Radiotherapy is an effective management for palliating symptoms of bone metastases. 50% of patients were given full and 80% of patients were given partial relief in a study. The common fractionation varies from 30 Gy in 10 fractions, 20 Gy in 5 fractions, 8 Gy in 1 fraction [5].

No significant differences were determined between shorter or longer course of radiotherapy in randomized studies. Hoskin and Jeremic randomized patients to 4 Gy, 6 Gy or 8 Gy doses. Finally, 8 Gy arm was superior to 6 and 4 Gy because of the fact that threshold dose is necessary for achieving adeqaute palliation [6,7]. Overall or complete response rates were similar between groups of 8 Gy in single fraction and 24 Gy in 3 fractions in the Dutch study. Retreatment rates of single fraction radiotherapy was slightly higher than multipl fractions. Pathological fracture rates in treated area were similar between the groups according to this study [8]. 8 Gy in single fraction and 30 Gy in 10 fractions were analyzed in RTOG 9714 study [9]. The response rates including complete or partial pain relief were similar between groups. The patients delivered of 8 Gy were needed retreatment more than the patients managed with 30 Gy in 10 fractions in this study in line with Dutch experience.

The studies have some similar results about single and longer courses for bone metastases. Firstly, 8 Gy single dose provides pain relief similarly with longer treatments. Retreatment ratios are slightly higher for single fraction compared to longer courses. Response rates are much better when the initial pain scores are lower. There is no dose-response relationship for palliation of bone metastases. The comparison of single and multiple fractions of radiotherapy in the treatment of bone metastasis is listed in the table (Table 1).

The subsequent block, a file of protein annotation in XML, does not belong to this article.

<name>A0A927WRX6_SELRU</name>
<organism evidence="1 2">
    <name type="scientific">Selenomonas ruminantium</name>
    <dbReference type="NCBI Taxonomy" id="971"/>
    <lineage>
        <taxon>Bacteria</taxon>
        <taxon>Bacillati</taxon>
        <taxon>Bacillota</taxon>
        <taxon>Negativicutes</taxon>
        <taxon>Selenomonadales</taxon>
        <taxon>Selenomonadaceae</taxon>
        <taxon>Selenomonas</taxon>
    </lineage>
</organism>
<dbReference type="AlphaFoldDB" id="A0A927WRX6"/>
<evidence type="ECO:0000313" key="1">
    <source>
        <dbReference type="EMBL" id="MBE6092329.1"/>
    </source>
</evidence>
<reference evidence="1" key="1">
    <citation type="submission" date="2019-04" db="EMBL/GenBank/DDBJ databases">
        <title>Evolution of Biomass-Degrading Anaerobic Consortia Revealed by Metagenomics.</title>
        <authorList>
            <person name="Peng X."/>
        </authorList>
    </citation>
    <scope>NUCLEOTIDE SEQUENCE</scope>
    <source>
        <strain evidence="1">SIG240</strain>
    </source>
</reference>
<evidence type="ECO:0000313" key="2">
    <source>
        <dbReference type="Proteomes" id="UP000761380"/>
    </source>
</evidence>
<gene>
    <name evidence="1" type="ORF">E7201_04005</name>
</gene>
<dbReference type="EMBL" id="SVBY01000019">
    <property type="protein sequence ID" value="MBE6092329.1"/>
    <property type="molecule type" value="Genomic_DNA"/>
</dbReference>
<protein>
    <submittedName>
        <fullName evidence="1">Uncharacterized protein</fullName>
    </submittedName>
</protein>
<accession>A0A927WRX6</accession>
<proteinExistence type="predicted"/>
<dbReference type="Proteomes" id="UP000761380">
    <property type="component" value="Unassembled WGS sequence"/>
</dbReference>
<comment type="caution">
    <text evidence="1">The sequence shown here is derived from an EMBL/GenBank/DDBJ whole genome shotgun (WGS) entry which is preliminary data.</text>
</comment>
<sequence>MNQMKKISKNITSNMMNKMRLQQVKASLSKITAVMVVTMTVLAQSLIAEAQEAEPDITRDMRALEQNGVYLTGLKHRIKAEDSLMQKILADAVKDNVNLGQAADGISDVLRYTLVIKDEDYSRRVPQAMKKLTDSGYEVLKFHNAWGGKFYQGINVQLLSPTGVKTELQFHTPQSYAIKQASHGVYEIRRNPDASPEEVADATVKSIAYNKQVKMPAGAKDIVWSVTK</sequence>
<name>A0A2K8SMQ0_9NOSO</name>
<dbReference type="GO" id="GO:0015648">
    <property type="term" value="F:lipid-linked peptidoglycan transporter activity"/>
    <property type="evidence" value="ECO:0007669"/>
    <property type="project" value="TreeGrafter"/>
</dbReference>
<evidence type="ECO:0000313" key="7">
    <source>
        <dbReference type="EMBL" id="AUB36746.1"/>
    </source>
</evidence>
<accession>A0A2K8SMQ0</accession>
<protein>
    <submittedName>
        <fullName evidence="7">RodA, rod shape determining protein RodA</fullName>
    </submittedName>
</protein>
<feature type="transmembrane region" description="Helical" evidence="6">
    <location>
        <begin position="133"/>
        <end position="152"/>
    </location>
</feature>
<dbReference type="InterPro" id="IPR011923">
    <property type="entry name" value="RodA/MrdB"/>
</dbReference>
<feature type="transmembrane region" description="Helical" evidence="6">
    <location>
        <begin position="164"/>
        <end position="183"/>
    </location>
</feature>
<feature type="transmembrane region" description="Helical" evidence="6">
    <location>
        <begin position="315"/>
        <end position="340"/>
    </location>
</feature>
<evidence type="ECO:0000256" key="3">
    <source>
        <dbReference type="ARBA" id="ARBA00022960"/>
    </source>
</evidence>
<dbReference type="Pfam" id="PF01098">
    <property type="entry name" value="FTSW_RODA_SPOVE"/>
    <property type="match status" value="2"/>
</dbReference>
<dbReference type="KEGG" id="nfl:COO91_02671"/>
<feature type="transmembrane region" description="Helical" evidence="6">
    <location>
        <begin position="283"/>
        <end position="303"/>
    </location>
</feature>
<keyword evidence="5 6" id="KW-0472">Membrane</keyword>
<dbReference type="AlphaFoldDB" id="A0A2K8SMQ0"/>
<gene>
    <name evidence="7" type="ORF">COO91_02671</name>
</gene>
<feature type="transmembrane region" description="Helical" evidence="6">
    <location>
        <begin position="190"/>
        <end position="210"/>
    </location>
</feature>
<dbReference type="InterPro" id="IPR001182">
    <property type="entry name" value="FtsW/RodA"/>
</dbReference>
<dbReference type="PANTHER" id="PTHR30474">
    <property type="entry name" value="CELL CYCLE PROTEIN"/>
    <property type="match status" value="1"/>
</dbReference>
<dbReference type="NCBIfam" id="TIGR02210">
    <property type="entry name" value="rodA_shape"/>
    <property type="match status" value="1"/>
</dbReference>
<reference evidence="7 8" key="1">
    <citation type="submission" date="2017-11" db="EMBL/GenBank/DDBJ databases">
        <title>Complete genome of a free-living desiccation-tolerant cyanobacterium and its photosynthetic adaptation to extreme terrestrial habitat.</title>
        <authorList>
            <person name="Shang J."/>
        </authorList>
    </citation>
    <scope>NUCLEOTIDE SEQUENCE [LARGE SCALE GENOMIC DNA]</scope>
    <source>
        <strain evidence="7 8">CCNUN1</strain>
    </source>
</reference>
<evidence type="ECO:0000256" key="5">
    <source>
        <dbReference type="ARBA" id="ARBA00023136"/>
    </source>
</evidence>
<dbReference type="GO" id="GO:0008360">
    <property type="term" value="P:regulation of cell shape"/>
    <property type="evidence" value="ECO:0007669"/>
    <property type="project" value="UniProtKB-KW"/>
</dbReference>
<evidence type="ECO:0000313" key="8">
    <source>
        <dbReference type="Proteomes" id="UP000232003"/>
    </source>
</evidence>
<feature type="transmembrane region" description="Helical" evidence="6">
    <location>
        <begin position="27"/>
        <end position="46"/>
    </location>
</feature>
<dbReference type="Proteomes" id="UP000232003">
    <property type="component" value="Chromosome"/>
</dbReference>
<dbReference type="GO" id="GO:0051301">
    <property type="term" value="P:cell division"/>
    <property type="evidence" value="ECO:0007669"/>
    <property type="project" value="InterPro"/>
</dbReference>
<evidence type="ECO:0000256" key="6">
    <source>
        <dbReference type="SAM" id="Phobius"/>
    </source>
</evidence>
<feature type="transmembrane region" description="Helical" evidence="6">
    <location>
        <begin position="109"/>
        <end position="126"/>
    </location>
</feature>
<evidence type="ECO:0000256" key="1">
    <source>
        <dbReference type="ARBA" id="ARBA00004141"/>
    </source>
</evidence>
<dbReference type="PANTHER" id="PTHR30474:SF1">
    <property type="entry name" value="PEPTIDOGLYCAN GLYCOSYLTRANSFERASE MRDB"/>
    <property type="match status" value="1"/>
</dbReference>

Table 1: Comparison of single and multiple fractions used for bone metastasis in trials.
  Number of patients Dose (Gy) Survival(median) Complete response Retreatment
Nielsen 1998 241 8/1 vs. 20/5 NA 15 vs. 15 21 vs. 12
Koswig and Budach 1999 107 8/1 vs. 30/10 NA 33 vs. 31 NA
Bone Pain working party 1999 761 8/1 vs. 20/5 NA 57 vs. 58 23 vs. 10
Steenland 1999 1171 8/1 vs. 20/5 7 37 vs. 33 25 vs. 7
Kirkbride 2000 398 8/1 vs. 20/5 NA 22 vs. 29 NA
Hartsell 2005 949 8/1 vs. 30/10 9.1 vs. 9.3 15 vs. 18 18 vs. 9
Kaasa 2006 376 8/1 vs. 30/10 9.6 vs. 7.9 NA 16 vs. 4
Foro Arnalot 2008 160 8/1 vs. 30/10 6.5 vs. 7.6 15 vs. 13 2 vs. 28
NA: Not available; vs.: versus; Gy: Gray

The role of stereotactic radiosurgery was analyzed in a study of RTOG 0631. 8 Gy single dose EBRT (external beam radiotherapy) and 16 Gy SRS (stereotactic radiosurgery) were comparatively evaluated. As a result of this study, the safety and feasibility of SRS was achieved [10]. Long term pain level improvement and tumor control were demonstrated in a group of patients treated with single dose radiosurgery in a study by University of Pittsburgh with 500 cases [11].

SABR (stereotactic ablative body radiotherapy) is effective, feasible and well-tolerated therapy for oligometastatic bone only metastasis of breast cancer. 20 Gy single dose radiotherapy was delivered to the patients. Two third of patients were disease free for two years [12]. Evidence based research that comparing single dose radiotherapy and SBRT for the oligometastatic non-complex bone metastasis is needed for future recommendations [13]. SBRT can be used for the patients with oligometastatic disease, radiation-resistant tumor and for reirradiation [14].

This review is aimed to enlighten the affectivity and practicality of the single fraction of radiotherapy to prevent the cancer patients with bone metastases and the healthcare staff from COVID-19 infection. We highly recommend the radiation oncologists to use single dose radiotherapy either with EBRT or SRS in the COVID-19 pandemia era.